Three different engines are available for the Lancer. The DE and ES trims are powered by a 2-liter I4 (152 hp, 146 lb-ft of torque), the GTS gets a 2.4-liter I4 (168 hp, 167 lb-ft of torque), and the high-end performance Ralliart comes with a 2-liter turbocharged I4 (237 hp, 253 lb-ft of torque). The DE, ES, and GTS have the option of a five-speed manual or a continuously variable automatic transmission. The Ralliart comes standard with a six-speed Twin-Clutch Sportronic Shift transmission.
With the five-speed manual, the DE and ES get 22 city/31 highway mpg, and with the CVT transmission they get 23/30. The GTS gets 20/28 with the manual and 22/29 with the CVT. The Ralliart averages 17/25, comes with a smaller fuel tank (14.5 gallons, compared to 15.6), and takes premium 93-octane unleaded.
While most owners will opt for the CVT transmission, reviewers prefer the manual transmission. They feel the CVT drains power from the 2-liter I4 and adds to the noise already generated by this less-than-quiet engine.
Ride & Handling
Performance varies greatly among the Lancer trim levels. The DE and ES are best suited for around-town driving and daily commutes, just like you’d expect out of an economy compact, but they have a very solid feel on the road and offer a little more excitement than your average econobox. The GTS makes a major leap with its 2.4-liter, 168-horse I4 and sport-tuned suspension, providing extra pop off the line and a more spirited experience on windy roads.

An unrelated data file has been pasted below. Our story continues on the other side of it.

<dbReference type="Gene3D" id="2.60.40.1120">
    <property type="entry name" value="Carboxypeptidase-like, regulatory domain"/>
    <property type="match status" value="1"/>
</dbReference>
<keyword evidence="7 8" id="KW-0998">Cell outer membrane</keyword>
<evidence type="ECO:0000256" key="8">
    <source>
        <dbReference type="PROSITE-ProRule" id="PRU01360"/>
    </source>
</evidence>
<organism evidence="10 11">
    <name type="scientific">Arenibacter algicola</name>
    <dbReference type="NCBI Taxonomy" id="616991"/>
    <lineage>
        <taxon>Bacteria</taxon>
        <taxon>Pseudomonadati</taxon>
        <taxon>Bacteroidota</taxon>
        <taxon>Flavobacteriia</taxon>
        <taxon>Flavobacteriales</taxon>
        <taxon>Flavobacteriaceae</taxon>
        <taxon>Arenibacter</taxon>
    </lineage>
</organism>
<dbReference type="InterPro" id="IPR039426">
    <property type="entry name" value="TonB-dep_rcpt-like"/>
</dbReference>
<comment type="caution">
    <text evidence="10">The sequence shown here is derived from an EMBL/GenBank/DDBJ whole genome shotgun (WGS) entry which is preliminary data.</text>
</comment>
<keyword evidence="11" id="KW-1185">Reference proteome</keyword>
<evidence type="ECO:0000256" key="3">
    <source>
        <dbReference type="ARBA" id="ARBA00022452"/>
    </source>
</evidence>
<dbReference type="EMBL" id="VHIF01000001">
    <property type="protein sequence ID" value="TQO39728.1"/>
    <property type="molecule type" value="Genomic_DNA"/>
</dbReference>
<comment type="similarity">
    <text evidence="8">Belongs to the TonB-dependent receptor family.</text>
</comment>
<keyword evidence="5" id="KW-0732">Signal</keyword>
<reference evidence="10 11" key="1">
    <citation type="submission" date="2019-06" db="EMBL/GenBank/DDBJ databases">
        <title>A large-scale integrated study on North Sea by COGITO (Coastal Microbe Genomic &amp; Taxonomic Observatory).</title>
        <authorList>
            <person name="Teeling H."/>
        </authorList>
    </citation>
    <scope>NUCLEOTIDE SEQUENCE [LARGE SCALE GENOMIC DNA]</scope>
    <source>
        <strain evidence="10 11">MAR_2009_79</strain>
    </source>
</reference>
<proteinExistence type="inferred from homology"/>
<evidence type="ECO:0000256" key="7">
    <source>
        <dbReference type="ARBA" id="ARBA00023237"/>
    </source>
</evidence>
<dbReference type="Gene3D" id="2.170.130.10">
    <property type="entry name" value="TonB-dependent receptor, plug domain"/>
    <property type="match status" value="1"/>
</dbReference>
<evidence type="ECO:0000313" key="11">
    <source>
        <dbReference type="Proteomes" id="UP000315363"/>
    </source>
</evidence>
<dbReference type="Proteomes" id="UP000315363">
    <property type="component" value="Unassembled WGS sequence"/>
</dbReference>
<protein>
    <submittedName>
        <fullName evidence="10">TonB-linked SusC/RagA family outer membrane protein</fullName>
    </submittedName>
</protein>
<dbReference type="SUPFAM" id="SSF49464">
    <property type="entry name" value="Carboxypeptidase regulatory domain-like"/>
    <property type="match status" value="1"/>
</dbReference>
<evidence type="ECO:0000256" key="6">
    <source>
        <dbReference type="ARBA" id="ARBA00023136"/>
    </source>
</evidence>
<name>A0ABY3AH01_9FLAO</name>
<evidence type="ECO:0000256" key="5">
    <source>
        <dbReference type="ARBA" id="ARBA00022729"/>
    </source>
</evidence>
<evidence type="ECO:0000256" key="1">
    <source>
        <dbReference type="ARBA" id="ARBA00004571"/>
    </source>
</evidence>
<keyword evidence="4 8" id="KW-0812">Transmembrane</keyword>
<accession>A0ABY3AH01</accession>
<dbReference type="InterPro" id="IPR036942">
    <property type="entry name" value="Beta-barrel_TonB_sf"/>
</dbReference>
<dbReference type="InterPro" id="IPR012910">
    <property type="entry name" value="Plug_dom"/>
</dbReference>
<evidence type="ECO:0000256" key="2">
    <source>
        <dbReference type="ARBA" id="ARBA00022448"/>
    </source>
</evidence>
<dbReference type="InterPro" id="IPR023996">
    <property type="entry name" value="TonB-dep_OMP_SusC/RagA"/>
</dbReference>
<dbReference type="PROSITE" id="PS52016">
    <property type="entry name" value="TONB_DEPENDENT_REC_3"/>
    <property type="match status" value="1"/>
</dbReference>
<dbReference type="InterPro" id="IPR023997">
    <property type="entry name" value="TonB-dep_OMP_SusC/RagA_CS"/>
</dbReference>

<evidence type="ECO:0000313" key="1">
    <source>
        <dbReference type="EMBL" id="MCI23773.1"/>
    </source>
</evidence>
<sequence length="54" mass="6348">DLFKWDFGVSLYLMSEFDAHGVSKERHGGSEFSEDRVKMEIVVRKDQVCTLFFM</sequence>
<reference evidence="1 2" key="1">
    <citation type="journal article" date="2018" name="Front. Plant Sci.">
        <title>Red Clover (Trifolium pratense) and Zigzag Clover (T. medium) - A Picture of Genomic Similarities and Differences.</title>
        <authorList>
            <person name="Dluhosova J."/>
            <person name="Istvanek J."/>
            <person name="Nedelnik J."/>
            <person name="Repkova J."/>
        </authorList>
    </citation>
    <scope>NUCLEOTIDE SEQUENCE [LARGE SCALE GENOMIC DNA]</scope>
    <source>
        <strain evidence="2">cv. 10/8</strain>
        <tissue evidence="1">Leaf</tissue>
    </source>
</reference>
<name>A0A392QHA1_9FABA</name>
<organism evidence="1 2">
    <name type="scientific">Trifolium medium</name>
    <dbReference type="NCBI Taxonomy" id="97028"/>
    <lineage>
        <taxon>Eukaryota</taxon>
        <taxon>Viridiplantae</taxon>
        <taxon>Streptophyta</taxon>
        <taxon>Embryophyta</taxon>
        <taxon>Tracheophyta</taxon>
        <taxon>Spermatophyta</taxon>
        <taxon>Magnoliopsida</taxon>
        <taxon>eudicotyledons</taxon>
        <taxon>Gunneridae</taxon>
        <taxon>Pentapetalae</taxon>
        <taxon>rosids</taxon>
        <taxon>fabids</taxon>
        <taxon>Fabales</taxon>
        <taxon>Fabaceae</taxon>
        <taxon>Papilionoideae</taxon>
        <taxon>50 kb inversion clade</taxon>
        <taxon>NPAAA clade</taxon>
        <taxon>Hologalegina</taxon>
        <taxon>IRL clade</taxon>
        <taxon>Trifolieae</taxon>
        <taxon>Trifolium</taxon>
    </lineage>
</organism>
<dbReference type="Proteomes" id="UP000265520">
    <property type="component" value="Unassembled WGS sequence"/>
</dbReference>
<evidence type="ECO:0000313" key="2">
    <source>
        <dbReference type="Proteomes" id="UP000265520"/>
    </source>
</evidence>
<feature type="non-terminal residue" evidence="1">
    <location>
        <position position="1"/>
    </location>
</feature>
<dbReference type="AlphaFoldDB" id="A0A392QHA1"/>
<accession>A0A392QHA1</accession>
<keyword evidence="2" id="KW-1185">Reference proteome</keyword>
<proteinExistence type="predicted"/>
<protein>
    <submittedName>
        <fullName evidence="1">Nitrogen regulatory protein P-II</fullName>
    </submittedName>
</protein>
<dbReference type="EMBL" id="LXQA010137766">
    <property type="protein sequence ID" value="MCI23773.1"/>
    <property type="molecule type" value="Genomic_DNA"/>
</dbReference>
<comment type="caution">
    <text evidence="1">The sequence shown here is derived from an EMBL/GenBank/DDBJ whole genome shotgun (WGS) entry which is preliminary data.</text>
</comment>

If you love the Lancer's style and need the thrill of performance driving, then the Ralliart is your trim – turbocharged engine, 237 horsepower, Active Center Differential, full-time all-wheel drive, and high-end suspension tuning. Of course the Ralliart isn’t really an economy car with an MSRP of $27,190, but performance isn’t usually cheap.
The GTS and Ralliart trims have sport front seats that hug occupants for a stable and comfortable experience on long trips or short. The DE and ES front seats are also supportive with ample legroom and headroom. Legs and heads have plenty of space in the back seats of all four trims, but more than two normal-size adults would not be comfortable for an extended period of time in the Lancer’s back seats.
The speedometer and tachometer are large and easy to read, but some reviewers don’t like the positioning or size of the climate and audio controls, though these placements would likely not be an issue given time. Wind noise is not a problem for the Lancer, but a universal complaint is its engine noise, which is high even for this class.